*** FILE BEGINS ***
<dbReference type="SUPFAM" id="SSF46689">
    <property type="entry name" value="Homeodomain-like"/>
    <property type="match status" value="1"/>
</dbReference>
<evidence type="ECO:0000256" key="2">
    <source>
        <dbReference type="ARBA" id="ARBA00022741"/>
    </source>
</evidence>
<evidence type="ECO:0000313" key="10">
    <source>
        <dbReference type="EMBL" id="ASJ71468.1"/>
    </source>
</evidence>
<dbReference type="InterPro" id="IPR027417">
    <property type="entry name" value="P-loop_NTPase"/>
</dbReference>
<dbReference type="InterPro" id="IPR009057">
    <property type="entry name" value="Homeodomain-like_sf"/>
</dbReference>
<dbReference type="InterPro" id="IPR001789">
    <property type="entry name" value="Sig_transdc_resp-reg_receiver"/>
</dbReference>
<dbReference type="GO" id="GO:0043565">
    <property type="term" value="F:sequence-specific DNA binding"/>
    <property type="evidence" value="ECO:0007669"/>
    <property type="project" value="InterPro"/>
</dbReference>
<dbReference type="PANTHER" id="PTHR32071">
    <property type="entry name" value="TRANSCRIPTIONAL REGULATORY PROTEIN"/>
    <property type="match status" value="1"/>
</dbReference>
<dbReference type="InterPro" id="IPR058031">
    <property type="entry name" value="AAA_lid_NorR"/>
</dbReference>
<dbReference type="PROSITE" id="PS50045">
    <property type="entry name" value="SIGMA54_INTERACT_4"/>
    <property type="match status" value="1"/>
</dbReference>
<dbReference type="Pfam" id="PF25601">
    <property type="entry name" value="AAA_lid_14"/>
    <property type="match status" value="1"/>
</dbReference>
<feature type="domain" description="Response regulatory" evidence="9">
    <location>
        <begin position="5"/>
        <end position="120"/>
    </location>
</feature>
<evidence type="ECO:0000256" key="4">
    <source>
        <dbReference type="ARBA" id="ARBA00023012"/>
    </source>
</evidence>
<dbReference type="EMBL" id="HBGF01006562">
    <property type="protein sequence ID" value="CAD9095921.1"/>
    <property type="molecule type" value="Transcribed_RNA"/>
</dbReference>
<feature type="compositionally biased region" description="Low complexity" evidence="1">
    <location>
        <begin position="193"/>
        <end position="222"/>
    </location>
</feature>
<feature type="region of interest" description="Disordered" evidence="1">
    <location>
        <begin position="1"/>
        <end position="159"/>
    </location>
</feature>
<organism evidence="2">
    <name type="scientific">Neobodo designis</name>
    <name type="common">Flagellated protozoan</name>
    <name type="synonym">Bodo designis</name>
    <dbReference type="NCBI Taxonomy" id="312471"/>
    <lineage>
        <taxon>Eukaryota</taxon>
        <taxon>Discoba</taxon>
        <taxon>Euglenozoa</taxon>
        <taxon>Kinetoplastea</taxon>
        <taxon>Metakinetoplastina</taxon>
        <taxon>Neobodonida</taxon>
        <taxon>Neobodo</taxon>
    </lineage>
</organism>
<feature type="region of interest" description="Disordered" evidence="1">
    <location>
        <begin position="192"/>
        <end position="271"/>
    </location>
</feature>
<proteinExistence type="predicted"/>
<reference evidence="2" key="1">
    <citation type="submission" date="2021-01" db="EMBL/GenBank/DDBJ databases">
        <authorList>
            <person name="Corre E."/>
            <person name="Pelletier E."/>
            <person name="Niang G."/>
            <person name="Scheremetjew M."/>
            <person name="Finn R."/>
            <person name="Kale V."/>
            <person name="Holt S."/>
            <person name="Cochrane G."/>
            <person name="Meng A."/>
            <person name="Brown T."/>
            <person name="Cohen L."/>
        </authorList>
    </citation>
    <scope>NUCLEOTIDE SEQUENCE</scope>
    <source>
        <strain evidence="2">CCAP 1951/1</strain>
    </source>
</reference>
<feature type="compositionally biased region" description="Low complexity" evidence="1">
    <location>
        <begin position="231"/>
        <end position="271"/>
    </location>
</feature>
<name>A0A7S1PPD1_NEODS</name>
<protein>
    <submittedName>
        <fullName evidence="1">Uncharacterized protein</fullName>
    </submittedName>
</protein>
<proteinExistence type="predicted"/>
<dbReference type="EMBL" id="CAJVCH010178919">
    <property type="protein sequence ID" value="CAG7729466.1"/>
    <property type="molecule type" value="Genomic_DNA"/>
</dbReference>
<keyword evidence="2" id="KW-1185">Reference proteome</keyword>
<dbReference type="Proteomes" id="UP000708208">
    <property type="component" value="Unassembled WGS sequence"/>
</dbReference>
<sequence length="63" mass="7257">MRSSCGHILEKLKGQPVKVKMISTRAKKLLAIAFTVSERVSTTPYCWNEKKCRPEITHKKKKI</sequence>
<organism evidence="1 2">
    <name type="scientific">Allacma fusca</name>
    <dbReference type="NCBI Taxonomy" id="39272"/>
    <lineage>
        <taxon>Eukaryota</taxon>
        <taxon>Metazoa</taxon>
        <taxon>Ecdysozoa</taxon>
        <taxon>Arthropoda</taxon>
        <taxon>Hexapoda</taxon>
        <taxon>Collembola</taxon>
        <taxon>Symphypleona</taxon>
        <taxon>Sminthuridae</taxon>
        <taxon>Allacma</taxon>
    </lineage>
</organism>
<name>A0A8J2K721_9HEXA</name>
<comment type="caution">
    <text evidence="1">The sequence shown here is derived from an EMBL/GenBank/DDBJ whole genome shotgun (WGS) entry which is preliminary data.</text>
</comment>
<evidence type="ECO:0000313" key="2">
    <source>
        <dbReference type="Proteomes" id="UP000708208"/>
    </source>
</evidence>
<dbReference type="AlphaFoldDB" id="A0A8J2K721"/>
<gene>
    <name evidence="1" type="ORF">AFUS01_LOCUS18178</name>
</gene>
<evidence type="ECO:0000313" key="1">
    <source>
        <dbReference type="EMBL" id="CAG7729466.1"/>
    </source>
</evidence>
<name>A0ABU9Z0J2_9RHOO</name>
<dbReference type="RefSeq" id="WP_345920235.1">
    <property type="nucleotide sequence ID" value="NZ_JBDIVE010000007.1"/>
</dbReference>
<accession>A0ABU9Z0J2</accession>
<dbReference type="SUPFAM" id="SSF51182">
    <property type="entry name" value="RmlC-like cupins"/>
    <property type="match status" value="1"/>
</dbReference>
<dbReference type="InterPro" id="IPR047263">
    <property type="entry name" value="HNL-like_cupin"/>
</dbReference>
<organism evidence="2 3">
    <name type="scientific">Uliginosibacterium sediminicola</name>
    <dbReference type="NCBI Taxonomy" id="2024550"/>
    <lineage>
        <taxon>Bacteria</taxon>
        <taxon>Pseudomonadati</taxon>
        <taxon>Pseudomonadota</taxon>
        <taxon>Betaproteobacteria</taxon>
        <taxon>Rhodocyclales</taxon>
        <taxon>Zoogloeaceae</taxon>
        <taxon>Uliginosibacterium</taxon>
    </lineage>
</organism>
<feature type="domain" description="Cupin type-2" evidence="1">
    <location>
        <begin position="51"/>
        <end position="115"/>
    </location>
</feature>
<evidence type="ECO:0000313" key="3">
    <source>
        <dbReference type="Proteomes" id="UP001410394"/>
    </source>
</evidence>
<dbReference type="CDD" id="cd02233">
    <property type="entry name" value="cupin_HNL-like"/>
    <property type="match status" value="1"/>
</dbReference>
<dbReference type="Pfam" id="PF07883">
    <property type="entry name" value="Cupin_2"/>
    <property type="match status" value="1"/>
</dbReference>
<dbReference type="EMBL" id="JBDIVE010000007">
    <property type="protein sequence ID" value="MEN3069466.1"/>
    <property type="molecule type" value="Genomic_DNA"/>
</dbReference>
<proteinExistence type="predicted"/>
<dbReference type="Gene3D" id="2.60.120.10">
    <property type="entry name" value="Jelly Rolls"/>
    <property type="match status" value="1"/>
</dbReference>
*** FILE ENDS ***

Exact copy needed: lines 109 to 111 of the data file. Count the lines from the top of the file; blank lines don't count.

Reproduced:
    <scope>NUCLEOTIDE SEQUENCE</scope>
    <source>
        <strain evidence="2">CCAP 1951/1</strain>